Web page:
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Discussion Starter · #1 ·
I’m so I excited thought I would just share that last night I coated and exposed my own screen at home. My home made coating trough worked a treat. Screens took ages to dry left them for two hours then had to get the heater. Using two halogen light on a stand I exposed the screen, thank God for my darkroom safe light as it allowed me to position my images on the screen, exposed for 9½ mins then took it to my bathroom to washout and it was fine some of the finer images lines aren’t that’s sharp but the main image is great, I’m so happy, I got a bit of work to do but later I’m gonna mix up some inks and do some test prints. :D
 

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Great feeling isn't it? I remember how excited I was when my first screen came out.

Now you'll need to start fine tuning it to get the screen perfect. The whole image should be nice and crisp. Might want to get an exposure calculator. Some suppliers give them to you for free when you order emulsion. It's a BIG help to determine correct exposure times.

But congratulations to you! :)
 

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Discussion Starter · #6 ·
Thanks every one, yep it’s almost printing time gonna mix up some ink and test this screen out,

Well the process went like this…
  • Set you halogen lights on stand
  • Learned screen on wall
  • Turned off normal light put on safelight
  • Poured emulsion in to trough got some on my hands and newspaper
  • then remembered my glove put them on
  • then coated coating trough worked amazingly
  • did a few coats then realised it was dripping to scraped the excess emulsion off
  • then put it in wardrobe on shelf to dry
  • thing an hour would be enough time two hours later it wasn’t dry so I got out the - heater and waved it in front of it till it dried this was done in the dark
  • safe light on positioned images onto screen bit of glass on top
  • safe light off
  • Set countdown timer on phone
  • halogen light on 9½ mins
  • Then took it to my bathroom when I had already attached a garden hose
  • coved it all in waster then focused the hose in the image area

The coating trough was made from a bit of guttering and some guttering ends
It only comes in 2meter bits so I cut it down to size using a heated scalpel blade, Glued the end on then I had to cut an extra bit for the side (see pics) so the emulsion wouldn’t pour out






thanks a lot fizz for great product and all the help and info and everyone else for your support and advice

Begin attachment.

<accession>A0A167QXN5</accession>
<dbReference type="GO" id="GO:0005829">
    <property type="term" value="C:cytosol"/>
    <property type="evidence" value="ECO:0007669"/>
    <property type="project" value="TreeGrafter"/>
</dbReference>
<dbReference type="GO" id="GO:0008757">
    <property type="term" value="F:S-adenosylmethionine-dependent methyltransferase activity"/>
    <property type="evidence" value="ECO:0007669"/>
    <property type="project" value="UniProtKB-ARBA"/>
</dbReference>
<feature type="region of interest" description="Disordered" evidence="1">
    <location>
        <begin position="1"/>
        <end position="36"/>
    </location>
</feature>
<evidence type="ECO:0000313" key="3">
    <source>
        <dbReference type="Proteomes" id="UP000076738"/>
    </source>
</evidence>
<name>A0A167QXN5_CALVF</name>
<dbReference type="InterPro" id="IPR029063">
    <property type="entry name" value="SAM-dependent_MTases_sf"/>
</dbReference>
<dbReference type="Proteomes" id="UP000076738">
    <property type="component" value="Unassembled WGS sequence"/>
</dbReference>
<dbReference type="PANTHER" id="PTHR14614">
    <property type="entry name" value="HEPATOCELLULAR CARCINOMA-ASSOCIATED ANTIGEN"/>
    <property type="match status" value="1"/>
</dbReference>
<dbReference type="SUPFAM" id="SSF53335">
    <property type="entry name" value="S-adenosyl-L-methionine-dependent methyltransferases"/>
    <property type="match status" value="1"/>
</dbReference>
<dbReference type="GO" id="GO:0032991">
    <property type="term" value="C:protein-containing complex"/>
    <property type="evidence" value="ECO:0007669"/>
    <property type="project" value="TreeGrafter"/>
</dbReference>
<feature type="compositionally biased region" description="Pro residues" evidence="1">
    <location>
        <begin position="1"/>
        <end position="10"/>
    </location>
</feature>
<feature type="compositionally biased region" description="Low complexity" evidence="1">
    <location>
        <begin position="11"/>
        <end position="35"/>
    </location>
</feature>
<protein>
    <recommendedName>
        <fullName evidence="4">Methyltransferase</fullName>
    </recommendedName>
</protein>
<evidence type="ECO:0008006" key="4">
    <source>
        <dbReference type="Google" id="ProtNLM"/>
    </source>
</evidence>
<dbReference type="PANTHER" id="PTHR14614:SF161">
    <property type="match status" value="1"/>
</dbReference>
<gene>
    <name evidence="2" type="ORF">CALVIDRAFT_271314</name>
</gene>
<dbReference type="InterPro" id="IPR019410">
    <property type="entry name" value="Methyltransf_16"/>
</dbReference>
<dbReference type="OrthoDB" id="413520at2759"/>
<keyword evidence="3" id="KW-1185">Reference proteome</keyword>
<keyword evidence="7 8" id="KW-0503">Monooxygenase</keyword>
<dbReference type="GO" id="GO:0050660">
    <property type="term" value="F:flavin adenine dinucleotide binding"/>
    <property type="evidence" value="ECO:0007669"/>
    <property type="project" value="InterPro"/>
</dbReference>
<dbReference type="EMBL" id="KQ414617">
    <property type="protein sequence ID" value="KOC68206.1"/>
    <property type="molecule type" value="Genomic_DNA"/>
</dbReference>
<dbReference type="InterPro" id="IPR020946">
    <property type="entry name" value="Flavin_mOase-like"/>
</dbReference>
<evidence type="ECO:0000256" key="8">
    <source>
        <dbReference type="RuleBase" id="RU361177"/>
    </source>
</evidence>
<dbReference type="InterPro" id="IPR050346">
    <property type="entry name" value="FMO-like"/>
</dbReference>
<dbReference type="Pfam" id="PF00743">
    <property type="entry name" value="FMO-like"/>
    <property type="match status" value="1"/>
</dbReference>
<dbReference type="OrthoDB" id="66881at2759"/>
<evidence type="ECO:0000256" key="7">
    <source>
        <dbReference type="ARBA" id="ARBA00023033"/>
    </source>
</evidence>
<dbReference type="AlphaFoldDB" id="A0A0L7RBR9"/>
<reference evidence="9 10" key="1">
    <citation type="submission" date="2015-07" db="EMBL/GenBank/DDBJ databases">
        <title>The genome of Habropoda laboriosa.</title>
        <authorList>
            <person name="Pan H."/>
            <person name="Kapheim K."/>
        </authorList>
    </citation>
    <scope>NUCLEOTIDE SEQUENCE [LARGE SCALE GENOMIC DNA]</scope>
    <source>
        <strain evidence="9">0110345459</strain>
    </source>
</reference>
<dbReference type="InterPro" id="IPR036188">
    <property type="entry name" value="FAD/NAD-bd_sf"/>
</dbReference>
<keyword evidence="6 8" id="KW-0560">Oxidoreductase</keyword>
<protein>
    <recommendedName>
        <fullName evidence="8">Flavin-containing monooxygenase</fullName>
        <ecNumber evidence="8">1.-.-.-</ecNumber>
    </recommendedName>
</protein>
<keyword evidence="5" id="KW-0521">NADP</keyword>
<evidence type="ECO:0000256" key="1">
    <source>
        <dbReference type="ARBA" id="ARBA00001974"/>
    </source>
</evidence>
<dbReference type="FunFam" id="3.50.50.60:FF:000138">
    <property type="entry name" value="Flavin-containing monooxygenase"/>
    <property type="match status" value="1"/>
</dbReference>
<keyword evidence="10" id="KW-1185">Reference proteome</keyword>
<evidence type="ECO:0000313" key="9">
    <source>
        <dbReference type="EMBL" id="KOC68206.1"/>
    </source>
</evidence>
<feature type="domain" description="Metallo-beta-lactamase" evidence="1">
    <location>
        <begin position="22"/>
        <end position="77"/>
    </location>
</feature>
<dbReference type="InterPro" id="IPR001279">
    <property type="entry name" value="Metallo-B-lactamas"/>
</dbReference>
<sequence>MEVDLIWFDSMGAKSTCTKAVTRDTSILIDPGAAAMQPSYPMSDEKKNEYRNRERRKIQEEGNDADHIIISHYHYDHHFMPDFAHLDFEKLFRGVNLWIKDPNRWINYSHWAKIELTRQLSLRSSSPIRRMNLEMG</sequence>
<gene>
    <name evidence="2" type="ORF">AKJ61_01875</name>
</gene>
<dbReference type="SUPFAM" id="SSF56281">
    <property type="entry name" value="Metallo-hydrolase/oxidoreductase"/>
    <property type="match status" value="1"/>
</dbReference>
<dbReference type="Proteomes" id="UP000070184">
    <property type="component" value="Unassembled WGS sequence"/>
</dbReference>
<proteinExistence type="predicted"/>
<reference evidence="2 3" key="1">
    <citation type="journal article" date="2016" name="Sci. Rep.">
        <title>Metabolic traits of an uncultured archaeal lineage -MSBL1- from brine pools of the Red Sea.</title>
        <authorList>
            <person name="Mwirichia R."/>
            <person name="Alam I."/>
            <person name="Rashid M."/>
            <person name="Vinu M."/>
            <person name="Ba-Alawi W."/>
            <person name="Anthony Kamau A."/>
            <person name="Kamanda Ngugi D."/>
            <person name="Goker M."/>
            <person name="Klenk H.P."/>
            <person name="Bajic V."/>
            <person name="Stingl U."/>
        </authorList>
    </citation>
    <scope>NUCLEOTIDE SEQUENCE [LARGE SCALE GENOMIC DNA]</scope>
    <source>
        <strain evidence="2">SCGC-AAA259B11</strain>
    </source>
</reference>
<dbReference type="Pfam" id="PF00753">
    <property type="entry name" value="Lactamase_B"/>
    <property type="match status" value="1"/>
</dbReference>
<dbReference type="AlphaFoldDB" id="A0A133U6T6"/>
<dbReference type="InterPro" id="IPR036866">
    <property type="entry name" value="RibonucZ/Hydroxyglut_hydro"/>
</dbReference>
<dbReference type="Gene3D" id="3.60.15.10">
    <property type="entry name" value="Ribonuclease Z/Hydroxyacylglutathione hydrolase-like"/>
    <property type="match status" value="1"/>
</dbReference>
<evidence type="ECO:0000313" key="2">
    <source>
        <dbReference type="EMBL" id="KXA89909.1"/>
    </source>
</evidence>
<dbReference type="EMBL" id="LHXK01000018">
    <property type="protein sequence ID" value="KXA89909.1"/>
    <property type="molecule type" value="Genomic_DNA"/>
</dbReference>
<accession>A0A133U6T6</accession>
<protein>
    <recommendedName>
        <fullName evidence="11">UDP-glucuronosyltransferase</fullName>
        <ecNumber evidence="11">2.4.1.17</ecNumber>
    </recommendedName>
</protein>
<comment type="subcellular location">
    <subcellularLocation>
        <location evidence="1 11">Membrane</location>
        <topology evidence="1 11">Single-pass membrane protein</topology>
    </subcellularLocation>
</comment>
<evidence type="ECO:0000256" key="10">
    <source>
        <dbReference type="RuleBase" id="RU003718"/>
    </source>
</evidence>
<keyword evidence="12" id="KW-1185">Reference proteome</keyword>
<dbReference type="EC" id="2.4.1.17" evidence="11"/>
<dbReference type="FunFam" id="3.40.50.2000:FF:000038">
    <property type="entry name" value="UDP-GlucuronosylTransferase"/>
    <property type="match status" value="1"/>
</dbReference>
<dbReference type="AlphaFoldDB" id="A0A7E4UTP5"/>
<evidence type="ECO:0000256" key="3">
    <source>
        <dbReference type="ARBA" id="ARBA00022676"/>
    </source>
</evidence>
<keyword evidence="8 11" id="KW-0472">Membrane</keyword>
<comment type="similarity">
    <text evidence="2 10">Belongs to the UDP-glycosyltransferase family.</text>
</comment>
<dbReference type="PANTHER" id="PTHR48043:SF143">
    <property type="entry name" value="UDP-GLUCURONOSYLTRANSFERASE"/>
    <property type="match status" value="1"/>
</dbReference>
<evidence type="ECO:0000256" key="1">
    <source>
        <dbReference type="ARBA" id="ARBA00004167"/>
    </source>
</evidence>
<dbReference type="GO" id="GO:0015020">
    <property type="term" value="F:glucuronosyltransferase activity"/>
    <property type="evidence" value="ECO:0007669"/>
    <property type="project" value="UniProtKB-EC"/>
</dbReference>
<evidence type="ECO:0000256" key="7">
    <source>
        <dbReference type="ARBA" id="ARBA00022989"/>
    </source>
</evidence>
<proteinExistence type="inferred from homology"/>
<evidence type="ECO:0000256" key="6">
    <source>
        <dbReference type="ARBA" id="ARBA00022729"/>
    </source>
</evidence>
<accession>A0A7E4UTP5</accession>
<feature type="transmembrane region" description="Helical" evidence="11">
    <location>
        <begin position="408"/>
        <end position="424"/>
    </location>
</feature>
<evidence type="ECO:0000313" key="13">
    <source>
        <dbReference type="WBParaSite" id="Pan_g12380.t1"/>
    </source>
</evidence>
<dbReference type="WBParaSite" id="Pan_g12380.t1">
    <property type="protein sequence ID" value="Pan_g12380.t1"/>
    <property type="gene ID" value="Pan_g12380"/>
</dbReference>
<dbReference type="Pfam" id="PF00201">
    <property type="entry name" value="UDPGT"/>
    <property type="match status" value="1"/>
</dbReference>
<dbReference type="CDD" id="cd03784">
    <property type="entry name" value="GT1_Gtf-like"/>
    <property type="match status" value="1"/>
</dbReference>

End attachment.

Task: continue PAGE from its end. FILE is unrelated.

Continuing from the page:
Just need to do some tidying up then I’m gonna do some test prints :D
 

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Discussion Starter · #8 ·
thanks mate, i had the idea, then my supplier suggested it a day later so i thought i'd give it a go and it came out great and cheap
 

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rema said:
Well the process went like this…
  • Poured emulsion in to trough got some on my hands and newspaper
  • then remembered my glove put them on
  • then coated coating trough worked amazingly
  • did a few coats then realised it was dripping to scraped the excess emulsion off
. congrats on the first screen! :)

. i hate to sound a bit daft, but i'm unfamilar w/the emulsion trough...

. i've usually coated my screens w/the emulsion fluid w/a squeegie. am i missing something (a thread in the forums somewhere? )
 

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anomad said:
i hate to sound a bit daft, but i'm unfamilar w/the emulsion trough...
The emulsion trough would actually be what you lean your screens in to catch drips. Normally it's called a scoop coater.

anomad said:
i've usually coated my screens w/the emulsion fluid w/a squeegie. am i missing something (a thread in the forums somewhere? )
I've heard of people doing that... sounds hard :)

I doubt this has been covered on the forums.

With a scoop coater you fill the scoop with emulsion, then tilt it toward the screen a little and run it along the screen. It would be much the same as using a squeegee, except that the scoop holds the emulsion so that you have enough of it, and it has an edge that is probably slightly more suitable for coating.

They're not particularly expensive, and like squeegees they're normally cut to the length you require.
 
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